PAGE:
With respect to JC, Plaintiffs say the raw footage of his statements is important because it is the only recorded interview of him speaking about the incident. As this Court has noted, “when a reporter interviews a plaintiff regarding the ‘events that are at the epicenter of his complaint[,] the criticality of the plaintiff’s statements to the reporter on these issues is beyond debate.”

Moreover, JC described in detail what happened “just a few weeks after the incident and contemporaneously with answering questions from various convicts.” Plaintiffs intend to use the outtakes “to help demonstrate to Judge Lee that JC’s statements about the incident have been consistent and reliable and should be admitted into evidence at trial.” See Doe v. US (7th Cir. 1992) (in determining the reliability of a child’s out-of-court statement, “the trial judge may consider any evidence that sheds light on the child declarant was particularly likely to be telling the truth when the statement was made ,” including such factors as “spontaneity, consistent repetition, the mental state of the child at the time the statement was made, use of unexpected terminology of a child of similar age, and lack of motive to fabricate.”) (internal quotations omitted). )….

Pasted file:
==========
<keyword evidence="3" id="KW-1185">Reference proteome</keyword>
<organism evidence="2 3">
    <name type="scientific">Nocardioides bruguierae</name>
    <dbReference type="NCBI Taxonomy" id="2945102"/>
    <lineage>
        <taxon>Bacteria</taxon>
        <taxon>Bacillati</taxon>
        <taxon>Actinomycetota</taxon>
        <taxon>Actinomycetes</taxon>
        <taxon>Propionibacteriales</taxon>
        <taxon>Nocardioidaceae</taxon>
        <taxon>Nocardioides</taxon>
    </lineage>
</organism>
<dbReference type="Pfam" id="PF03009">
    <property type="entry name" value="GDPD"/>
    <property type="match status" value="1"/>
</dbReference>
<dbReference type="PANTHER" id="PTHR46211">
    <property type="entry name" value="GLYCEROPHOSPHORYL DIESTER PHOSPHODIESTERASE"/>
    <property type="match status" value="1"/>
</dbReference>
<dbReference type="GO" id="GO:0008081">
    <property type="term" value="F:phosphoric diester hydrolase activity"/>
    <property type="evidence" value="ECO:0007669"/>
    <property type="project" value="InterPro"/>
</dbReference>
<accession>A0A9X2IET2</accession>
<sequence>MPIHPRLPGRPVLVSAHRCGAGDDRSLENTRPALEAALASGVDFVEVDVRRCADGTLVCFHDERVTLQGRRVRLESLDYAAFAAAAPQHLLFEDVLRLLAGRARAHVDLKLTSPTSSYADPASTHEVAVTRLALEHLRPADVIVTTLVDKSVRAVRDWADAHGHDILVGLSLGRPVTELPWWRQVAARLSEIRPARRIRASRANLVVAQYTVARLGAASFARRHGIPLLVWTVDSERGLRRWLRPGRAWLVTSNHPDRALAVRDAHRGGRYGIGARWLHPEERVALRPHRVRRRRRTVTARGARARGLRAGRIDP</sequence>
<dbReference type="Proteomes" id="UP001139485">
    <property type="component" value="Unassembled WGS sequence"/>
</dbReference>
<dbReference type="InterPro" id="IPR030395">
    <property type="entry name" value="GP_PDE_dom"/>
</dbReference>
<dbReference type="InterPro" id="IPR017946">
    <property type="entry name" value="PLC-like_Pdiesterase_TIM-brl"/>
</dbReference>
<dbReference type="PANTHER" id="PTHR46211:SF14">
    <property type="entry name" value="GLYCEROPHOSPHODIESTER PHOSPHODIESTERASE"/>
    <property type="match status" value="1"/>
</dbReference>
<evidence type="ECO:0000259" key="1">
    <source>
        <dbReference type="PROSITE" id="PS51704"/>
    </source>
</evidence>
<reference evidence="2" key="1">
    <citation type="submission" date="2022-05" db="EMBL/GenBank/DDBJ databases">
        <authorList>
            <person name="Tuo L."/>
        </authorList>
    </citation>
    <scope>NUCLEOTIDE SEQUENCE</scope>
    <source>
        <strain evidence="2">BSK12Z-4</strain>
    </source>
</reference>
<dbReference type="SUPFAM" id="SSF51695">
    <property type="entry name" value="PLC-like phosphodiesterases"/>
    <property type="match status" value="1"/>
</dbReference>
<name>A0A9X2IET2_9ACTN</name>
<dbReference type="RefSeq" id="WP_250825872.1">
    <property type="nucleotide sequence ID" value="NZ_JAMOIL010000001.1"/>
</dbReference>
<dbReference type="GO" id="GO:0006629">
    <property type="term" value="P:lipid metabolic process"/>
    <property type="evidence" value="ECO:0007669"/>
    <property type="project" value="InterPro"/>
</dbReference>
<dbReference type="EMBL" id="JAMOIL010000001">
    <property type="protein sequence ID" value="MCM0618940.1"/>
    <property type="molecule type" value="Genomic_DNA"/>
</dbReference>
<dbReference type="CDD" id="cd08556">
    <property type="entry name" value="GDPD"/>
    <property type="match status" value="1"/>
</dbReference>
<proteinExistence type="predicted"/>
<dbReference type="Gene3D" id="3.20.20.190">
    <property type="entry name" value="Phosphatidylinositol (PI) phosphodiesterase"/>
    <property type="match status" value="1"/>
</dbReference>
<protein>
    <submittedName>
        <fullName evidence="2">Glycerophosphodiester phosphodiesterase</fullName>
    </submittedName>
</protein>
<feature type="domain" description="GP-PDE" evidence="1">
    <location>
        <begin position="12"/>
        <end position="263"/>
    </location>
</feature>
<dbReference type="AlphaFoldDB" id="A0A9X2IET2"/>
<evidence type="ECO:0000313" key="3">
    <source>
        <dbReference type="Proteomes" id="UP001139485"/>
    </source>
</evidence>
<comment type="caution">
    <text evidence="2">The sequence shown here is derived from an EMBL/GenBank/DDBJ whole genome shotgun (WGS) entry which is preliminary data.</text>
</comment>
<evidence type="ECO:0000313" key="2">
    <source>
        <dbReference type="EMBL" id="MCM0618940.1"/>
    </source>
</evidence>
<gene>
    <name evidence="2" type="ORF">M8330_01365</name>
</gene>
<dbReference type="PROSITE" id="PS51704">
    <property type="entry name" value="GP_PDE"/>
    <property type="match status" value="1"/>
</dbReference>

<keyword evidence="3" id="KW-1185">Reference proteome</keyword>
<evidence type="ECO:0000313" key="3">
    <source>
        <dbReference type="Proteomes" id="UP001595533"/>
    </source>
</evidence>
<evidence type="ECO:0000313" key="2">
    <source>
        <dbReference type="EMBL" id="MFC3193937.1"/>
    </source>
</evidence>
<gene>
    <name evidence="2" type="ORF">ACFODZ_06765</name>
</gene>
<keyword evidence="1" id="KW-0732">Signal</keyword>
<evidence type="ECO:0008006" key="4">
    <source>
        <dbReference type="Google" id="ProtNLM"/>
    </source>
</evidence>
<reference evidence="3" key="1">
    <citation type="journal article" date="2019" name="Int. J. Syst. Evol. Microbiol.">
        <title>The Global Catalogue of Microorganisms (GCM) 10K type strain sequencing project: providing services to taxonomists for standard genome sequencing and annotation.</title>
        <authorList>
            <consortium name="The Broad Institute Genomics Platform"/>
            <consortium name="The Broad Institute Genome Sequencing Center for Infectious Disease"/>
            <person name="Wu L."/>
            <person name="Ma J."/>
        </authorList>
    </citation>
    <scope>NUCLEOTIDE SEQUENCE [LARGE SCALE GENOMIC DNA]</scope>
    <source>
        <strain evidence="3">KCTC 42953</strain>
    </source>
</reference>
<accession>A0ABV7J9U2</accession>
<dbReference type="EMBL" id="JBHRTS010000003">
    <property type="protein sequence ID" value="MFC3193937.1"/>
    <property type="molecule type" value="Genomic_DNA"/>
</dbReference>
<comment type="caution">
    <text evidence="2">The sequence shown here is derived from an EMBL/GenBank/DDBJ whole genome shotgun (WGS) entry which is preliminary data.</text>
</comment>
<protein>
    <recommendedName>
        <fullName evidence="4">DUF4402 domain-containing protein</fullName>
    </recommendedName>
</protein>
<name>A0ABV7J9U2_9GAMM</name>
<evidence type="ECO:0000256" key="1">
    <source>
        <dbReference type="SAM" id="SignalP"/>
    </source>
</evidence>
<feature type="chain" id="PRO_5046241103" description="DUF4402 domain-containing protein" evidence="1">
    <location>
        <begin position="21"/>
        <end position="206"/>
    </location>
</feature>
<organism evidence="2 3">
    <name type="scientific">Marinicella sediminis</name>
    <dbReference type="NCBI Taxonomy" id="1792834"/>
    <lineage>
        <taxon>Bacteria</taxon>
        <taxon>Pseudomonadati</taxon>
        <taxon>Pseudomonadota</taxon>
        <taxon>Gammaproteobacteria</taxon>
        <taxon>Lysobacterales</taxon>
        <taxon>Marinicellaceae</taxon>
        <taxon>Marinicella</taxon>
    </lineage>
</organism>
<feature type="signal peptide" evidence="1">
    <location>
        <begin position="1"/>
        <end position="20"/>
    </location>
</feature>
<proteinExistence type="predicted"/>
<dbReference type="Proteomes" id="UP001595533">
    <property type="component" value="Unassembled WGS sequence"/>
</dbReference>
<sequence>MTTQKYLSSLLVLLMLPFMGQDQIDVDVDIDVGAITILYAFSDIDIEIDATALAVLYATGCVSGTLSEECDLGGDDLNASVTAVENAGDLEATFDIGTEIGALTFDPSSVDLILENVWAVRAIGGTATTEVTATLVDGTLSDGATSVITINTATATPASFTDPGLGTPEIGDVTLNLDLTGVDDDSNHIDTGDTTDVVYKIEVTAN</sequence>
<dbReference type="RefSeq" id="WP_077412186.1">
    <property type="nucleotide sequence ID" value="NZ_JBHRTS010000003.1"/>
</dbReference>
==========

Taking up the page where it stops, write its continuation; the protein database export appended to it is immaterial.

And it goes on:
CBS2 argues that the relative benefit Plaintiffs would receive from the footage is substantially outweighed by the burden to CBS2. The primary burden CBS2 identifies, however, concerns the intrusion into its purported rights under the Illinois reporter’s privilege statute. Though CBS2 concedes that the statute is not controlling, it argues that “comity impels federal courts to recognize states where this can be accomplished at no substantial cost to federal substantive and procedural policy.” CBS2 reiterates that disclosure of the footage would impair its ability to gather and disseminate newsworthy information to the public, and urges the Court to view this as “a factor” weighing strongly in favor of denying the motion to compel….

[But] CBS2’s articulated burden is simply an alternate route to a reporter’s privilege, one that relies upon the same rationales that courts in this circuit have rejected….

{CBS2 argues generally that in the past two years, its investigations team “has spent dozens of hours collecting and reviewing footage” relevant to some 19 subpoenas in addition to the subpoenas at issue here. But any evidence as to how much time and expense CBS2 would incur to retrieve and produce the outtakes requested in Plaintiffs’ specific subpoenas, especially as narrowed, such a generic assertion in no way demonstrates that the burden of compliance would be undue.}

Thanks to the Media Law Resource Center MediaLawDaily for the pointer.